As with most of Google's products, Assistant is an incredibly powerful tool in the United States, but its functionality is limited in other countries. This is understandable, since there are dozens of other major languages worldwide with countless dialects, and speech recognition for each variation can take a while to develop. At Mobile World Congress, Google announced a massive expansion for Assistant's language support. Read More
Google's Assistant has been making great strides in both functionality and speech recognition since its original release in the far off year of 2016. In fact, Google says that it has improved so much that, starting today, it can recognize two different languages interchangeably. Your Google Home is now bilingual, something no other digital assistant can do — at least, since Google's other assistant, Google Now. But there is a caveat: it supports only two languages among a list of six. Read More
Google Assistant's routines rolled out in March, then gained customization and scheduling a few months later, but in the time since, routines have always been an English (US) feature. If your Google Home or Assistant on your phone was set to any other language, or any other variant of English, you had to make do with the old My Day feature for a morning routine and not much more. In the past day, however, routines have started popping up left and right for users in several countries. Read More
If English isn't your native language, you're likely to come across a lot of new words online. As is often the case these days, the first thing you turn to is Google. A simple search for the word gives you a definition card with its different meanings, synonyms, antonyms, and some examples of sentences containing it. But if you live in India, you may start seeing a change in the way definitions are displayed. Read More
Since last November, we have been able to issue two queries to our Google Home speakers at once and they would understand them. But at this year's I/O, Google promised improvements to multiple commands that would require less verbosity and would allow more than two commands at a time. Those changes appear to be live, but likely limited to English only. Read More
Google Translate's live camera translation feature is still one of the most impressive features I've seen in a mobile app, and one of the most convincing reasons that Google Glass should be resurrected. Google Translate's 5.7 update, in addition to fixing a sharing bug with Facebook Messenger, adds support for instant English to/from Japanese translation via the camera. Read More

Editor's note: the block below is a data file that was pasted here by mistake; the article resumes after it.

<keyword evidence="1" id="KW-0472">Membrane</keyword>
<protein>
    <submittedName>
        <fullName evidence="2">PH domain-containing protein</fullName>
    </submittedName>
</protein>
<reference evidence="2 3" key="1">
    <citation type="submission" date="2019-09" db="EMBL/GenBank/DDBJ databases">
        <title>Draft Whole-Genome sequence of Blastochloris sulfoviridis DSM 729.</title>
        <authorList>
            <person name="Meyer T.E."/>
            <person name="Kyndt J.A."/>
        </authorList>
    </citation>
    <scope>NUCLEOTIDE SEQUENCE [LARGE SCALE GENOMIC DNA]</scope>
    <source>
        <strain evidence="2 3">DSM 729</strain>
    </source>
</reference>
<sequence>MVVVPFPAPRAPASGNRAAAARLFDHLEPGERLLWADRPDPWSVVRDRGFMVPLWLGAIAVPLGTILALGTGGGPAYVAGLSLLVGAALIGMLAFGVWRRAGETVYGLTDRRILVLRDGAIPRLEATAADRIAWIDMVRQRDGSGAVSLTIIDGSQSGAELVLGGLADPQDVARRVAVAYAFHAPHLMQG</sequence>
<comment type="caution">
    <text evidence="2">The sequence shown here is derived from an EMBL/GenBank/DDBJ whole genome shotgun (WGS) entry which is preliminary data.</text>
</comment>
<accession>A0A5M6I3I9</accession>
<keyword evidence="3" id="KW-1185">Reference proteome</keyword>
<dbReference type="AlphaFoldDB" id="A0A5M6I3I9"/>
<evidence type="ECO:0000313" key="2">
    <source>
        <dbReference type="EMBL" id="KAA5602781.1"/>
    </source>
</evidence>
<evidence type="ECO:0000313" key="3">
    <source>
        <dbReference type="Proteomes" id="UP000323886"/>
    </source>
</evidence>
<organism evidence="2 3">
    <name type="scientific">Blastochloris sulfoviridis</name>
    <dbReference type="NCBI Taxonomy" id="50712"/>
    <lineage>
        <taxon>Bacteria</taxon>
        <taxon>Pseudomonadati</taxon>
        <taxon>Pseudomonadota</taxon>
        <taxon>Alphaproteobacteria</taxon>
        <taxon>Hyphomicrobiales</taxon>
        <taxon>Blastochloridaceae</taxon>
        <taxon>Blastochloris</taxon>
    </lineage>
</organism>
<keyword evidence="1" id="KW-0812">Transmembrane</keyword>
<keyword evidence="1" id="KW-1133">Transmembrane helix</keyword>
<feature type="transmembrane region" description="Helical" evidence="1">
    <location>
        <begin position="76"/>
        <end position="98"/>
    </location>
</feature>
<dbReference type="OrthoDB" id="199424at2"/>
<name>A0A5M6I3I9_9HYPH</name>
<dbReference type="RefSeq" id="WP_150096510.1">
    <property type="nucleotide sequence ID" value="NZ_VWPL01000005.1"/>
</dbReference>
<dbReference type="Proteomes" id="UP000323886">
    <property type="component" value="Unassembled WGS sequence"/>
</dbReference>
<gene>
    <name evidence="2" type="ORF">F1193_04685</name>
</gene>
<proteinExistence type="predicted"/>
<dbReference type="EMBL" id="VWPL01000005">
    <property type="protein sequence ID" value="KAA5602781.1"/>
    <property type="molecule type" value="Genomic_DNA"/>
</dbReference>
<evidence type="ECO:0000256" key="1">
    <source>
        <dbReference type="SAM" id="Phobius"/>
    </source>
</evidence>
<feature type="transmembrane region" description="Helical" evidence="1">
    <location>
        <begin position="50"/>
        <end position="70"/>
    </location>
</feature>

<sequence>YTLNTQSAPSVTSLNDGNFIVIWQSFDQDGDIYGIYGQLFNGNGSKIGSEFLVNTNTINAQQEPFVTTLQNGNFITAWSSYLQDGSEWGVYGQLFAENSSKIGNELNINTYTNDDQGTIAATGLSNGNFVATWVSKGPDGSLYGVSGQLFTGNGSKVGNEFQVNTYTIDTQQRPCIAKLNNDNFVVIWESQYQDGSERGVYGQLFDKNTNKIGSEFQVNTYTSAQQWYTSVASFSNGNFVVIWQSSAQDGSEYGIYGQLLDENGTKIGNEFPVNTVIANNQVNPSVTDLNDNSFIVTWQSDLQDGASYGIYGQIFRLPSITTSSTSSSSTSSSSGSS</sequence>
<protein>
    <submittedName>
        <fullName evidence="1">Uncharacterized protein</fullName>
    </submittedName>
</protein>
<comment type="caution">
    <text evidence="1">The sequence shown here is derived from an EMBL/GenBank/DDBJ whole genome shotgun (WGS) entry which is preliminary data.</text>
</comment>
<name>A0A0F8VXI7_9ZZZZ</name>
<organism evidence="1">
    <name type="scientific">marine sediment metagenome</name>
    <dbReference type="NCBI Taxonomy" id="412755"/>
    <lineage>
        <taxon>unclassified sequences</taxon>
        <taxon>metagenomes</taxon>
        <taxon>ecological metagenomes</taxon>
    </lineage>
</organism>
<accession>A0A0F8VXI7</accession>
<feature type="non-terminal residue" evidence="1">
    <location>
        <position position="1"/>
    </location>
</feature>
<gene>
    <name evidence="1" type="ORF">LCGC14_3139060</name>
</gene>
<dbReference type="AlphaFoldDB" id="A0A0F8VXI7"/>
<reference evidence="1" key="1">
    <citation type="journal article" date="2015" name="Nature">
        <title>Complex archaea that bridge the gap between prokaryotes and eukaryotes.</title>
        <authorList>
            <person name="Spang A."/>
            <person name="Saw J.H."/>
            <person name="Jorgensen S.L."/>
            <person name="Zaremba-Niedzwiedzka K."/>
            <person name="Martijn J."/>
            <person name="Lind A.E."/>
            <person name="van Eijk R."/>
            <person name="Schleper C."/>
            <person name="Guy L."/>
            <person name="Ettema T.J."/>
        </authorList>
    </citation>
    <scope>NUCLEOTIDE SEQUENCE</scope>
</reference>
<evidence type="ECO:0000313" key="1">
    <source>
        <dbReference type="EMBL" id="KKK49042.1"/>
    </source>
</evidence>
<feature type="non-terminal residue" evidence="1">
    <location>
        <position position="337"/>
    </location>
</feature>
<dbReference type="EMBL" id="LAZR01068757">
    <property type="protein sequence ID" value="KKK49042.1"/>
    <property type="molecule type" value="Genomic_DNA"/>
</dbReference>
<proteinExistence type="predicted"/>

"Hebrew, Hungarian, and Vietnamese" sounds like the setup for a rather tasteless "guys walk into a bar" joke. But don't worry, readers of delicate disposition: it's just the latest update to DuoLingo, the much-loved language learning app. The August 1st update posted to the Play Store lists all three languages as additions to its growing list, so feel free to bone up on them if you're planning an oddly specific bit of international travel. Read More
Knowing one language is for chumps. Oops, I might have alienated a huge portion of our readership right there. But seriously, as someone who can read, write, and fluently speak three languages, I swear by the versatility and opportunities that this kind of skill enables. I wouldn't be here on Android Police if I had stuck to my mother tongue, would I?
But there's a tax that comes with multilingualism: you often find yourself stuck on a word in one language when you just need it in another. And that's why I love multilingual dictionaries: they make it possible to quickly get the word that's been on the tip of my tongue. Read More
Looking to learn English? I know a little green bird that just might help you out. Duolingo has been around for years now, but it remains one of the best apps available for learning a new language on a mobile device. Now thanks to the latest update, Duolingo is ready to help Dutch, Hungarian, Russian, and Turkish speakers learn English.
Update: Duolingo has also added English-learning support for Polish speakers. Read More
Quora, the popular question-and-answer website, found its way to Android today, releasing an official app that not only brings to the table great features like voice search and a handy widget, but also a user interface specifically designed for Android "from the ground up." Indeed, the app follows Android's design guidelines to the proverbial "T," right down to the app's launcher icon with its ever so slight downward perspective.
Citing the fact that 25% of its traffic comes from mobile usage, Quora's blog post today enthusiastically announces the Android client, describing a few of the features that "really make Quora shine on Android." Among them are integrated search with voice recognition, optional push notifications, a convenient home screen widget, and an adaptable interface that supports both landscape and portrait mode. Read More